"Fallout." "Dragon Age." "Prince of Persia." Behind these otherworldly games are intricate, otherwordly soundtracks. And behind those soundtracks is Emmy Award-winning composer is Inon Zur.
Last year, a painting called “Portrait of Edmond de Belamy” sold for $432,500 in New York City.
The catch? It was produced by artificial intelligence — one of the first of its kind to come up for auction. And it’s sparked a trend in the art world.
From The Atlantic’s Ian Bogost:
The best way to get away with something is to make it feel new and surprising. Using a computer is hardly enough anymore; today’s machines offer all kinds of ways to generate images that can be output, framed, displayed, and sold—from digital photography to artificial intelligence. Recently, the fashionable choice has become generative adversarial networks, or GANs, the technology that created “Portrait of Edmond de Belamy.” Like other machine-learning methods, GANs use a sample set—in this case, art, or at least images of it—to deduce patterns, and then they use that knowledge to create new pieces. A typical Renaissance portrait, for example, might be composed as a bust or three-quarter view of a subject. The computer may have no idea what a bust is, but if it sees enough of them, it might learn the pattern and try to replicate it in an image.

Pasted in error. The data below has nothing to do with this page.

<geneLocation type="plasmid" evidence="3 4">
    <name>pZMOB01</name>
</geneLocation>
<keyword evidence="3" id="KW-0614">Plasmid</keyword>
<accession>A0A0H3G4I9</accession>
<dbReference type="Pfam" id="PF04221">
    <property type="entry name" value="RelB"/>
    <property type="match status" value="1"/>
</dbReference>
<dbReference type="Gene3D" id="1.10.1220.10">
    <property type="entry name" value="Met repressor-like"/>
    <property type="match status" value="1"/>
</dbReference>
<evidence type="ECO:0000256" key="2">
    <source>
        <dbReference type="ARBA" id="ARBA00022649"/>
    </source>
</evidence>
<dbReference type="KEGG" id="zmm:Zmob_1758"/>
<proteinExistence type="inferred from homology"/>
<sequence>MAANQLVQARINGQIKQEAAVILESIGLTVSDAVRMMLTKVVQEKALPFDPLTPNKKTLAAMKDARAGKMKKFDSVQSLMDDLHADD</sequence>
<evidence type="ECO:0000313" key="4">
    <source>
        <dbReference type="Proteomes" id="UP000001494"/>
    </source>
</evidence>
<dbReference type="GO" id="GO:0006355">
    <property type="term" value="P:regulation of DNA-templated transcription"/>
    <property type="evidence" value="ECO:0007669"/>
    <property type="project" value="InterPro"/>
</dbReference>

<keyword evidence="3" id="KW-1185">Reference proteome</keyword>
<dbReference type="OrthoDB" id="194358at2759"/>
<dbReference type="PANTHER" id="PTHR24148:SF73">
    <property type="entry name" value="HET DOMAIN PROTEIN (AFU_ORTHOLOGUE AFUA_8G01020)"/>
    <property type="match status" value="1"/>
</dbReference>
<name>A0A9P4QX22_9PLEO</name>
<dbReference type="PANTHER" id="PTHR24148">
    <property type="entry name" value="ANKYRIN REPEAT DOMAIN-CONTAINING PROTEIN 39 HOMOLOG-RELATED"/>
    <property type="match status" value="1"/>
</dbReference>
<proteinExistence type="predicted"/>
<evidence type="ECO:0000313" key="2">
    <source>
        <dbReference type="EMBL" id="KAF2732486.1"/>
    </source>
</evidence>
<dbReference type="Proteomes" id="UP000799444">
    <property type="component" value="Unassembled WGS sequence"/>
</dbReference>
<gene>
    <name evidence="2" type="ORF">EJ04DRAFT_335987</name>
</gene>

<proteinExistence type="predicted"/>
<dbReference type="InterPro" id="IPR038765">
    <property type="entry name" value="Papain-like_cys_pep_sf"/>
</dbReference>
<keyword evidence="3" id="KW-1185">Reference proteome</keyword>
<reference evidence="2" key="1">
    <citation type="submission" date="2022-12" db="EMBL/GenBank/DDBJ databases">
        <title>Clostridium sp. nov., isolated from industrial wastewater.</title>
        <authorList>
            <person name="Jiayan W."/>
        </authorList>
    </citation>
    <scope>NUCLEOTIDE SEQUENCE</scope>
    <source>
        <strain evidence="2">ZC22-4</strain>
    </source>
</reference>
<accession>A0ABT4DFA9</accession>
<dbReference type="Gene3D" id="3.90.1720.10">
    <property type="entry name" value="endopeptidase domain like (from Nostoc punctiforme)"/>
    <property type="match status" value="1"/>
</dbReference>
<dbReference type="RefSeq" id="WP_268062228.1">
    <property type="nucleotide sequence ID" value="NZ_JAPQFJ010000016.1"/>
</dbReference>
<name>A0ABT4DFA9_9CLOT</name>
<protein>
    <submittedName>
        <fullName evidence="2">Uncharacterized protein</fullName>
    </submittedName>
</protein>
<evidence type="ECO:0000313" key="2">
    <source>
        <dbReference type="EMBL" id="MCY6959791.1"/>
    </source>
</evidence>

AI technology does a lot for us. It sorts emails, social media posts and dating app profiles. It queues albums upon request. It answers our questions online.
But what about art? Is AI art just “found art,” or is it something more? Can AI be creative? And if so, how might that redefine what it means to create something?
Show produced by Haili Blassingame. Text by Kathryn Fink.
- Marcus du Sautoy Author, The Creativity Code: Art and Innovation in the Age of AI; Professor of Mathematics at the University of Oxford. @MarcusduSautoy
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